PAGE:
• Misha Merrill was ordained a Zen priest in 1988 by Les Kaye Roshi in the lineage of Shunryu Suzuki-Roshi of the San Francisco Zen Center. She received Dharma Transmission from him in 1998 and has been leading a meditation group in Redwood City since 1993. She also teaches young children at the Peninsula School of Menlo Park. She lives in the hills above Stanford with her husband and joyfully cultivates a large garden.


    • January 20: Tony Bernhard - at the Montara Lighthouse
    • Rev. Tony Bernhard is a Buddhist chaplain and teacher. He maintains an active practice with inmates in Folsom Prison and hosts sitting groups in Davis. He sits on the board of the Sati Center for Buddhist Studies and teaches regularly around the bay area and central valley. His practice is non-traditional, guided by his chaplaincy work in prison, his teaching and by his study of the early Pali scriptures.


    • January 27: Lopon Namchak Dorji - at the Montara Lighthouse
    • Lopon Namchak Dorji is from Bhutan and has studied under many of the greatest living masters of Tibetan Buddhism. Lopon Namchak has taught at several monastic universities in Bhutan, India and Nepal. An erudite scholar practitioner, he strives to bridge the gap between traditional Buddhist philosophy and western life. He spends most of his time composing, editing, translating, and serving as a resident teacher of Ewam Nyingma School of Tibetan Buddhism.


    • February 3: Kaisa Puhakka - at the Montara Lighthouse
    • February 10: Kaisa Puhakka - at the Montara Lighthouse
    • Kaisa Puhakka, PhD, teaches psychotherapy and its integration with Buddhist practice as a core faculty member at California Institute of Integral Studies. She also works with clients and supervises students and interns in private practice. Her ongoing personal inquiry draws from Dzogchen texts, Krishnamurti, and vipassana and Zen practices, among others.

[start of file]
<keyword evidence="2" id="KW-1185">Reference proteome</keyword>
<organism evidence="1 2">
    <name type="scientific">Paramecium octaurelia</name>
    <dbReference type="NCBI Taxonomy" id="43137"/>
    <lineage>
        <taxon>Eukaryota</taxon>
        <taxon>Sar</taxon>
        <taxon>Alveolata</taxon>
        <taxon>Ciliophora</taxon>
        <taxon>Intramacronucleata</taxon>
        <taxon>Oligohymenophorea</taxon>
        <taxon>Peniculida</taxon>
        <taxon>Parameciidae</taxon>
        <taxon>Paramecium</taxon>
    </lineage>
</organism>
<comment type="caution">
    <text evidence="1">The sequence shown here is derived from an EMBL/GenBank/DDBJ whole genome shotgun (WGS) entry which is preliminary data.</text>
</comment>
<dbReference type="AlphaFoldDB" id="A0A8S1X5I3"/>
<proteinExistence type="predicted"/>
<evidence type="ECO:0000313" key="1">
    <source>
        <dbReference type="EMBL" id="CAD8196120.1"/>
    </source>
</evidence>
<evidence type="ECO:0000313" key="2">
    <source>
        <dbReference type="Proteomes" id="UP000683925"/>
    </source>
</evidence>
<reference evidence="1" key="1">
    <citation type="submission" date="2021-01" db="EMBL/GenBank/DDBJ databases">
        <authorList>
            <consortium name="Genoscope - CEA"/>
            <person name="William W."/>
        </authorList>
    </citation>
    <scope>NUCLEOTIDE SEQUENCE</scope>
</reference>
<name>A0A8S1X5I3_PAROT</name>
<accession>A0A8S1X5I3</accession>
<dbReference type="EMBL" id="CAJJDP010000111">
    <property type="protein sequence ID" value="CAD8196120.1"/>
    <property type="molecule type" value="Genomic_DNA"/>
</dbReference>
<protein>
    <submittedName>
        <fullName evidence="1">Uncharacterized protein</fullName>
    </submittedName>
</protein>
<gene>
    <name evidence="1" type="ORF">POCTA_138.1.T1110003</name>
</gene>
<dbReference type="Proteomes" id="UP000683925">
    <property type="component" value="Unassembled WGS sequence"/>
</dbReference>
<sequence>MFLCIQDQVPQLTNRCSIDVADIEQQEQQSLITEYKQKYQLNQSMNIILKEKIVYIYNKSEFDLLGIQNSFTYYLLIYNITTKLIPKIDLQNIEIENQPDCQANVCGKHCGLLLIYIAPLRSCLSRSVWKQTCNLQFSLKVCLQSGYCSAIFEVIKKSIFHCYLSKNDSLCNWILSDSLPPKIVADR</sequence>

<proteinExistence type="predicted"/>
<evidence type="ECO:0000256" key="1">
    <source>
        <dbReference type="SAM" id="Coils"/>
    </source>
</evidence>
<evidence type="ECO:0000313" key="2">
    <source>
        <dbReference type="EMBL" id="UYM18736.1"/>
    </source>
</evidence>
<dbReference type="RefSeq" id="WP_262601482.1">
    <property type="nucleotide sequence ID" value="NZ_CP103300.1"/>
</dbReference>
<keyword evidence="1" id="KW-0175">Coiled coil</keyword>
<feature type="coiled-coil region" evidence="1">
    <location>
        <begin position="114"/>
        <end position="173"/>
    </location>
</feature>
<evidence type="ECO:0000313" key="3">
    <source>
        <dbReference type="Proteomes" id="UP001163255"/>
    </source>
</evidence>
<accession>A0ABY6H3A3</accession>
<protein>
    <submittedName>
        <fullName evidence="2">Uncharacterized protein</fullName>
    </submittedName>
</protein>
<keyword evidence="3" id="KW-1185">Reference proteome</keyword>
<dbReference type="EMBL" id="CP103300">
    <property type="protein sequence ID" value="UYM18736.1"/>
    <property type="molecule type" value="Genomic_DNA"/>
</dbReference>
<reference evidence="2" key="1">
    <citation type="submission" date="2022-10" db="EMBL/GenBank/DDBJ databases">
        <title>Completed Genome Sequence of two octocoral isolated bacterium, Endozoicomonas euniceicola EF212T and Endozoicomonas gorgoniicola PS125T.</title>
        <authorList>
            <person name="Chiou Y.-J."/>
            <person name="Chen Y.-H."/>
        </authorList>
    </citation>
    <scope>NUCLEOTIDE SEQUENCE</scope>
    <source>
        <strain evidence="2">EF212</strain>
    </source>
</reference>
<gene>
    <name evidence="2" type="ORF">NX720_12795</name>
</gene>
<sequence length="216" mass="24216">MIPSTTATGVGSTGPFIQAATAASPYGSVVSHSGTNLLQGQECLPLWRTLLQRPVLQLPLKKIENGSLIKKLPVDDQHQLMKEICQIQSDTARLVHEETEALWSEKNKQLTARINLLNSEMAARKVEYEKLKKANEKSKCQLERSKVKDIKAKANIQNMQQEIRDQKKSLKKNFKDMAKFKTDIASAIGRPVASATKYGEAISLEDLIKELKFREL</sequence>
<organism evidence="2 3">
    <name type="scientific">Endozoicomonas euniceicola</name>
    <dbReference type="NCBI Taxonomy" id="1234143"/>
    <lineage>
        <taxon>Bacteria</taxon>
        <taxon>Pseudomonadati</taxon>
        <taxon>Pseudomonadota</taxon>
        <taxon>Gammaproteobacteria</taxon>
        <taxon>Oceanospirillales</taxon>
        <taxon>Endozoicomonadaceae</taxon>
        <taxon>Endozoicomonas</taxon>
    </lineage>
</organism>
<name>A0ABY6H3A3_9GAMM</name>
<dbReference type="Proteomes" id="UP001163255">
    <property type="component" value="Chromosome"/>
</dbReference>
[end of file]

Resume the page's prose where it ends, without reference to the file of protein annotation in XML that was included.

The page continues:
• February 17: Misha Merrill - at the Montara Lighthouse
    • Misha Merrill was ordained a Zen priest in 1988 by Les Kaye Roshi in the lineage of Shunryu Suzuki-Roshi of the San Francisco Zen Center. She received Dharma Transmission from him in 1998 and has been leading a meditation group in Redwood City since 1993. She also teaches young children at the Peninsula School of Menlo Park. She lives in the hills above Stanford with her husband and joyfully cultivates a large garden.


    • February 24: Tony Bernhard - at the Montara Lighthouse
    • Rev. Tony Bernhard is a Buddhist chaplain and teacher. He maintains an active practice with inmates in Folsom Prison and hosts sitting groups in Davis. He sits on the board of the Sati Center for Buddhist Studies and teaches regularly around the bay area and central valley. His practice is non-traditional, guided by his chaplaincy work in prison, his teaching and by his study of the early Pali scriptures.




        Lighthouse with Montara Mountain in distance.
      Lighthouse, fog-signal building and Montara Mountain in the distance.

      Pt. Montara Lighthouse Hostel is located on Highway 1 at 16th Street in Montara. We meet in the Fog Signal building next to the lighthouse. (The building is heated by a wood fire, but can still be a bit chilly on cold, foggy days; dress appropriately. The floor is carpeted, but you might want a pad or folded blanket if you plan to sit on a cushion. There are also plenty of chairs available.)

      Please see these directions for getting here safely!

      The hostel is run by a non-profit organization with the intent of "helping all, especially the young, gain a greater understanding of the world and its people through hosteling." Guests of all ages stay at Pt. Montara and at hostels world-wide. We are grateful to the hostel staff for their support.


      This page is usually updated at the end of the month.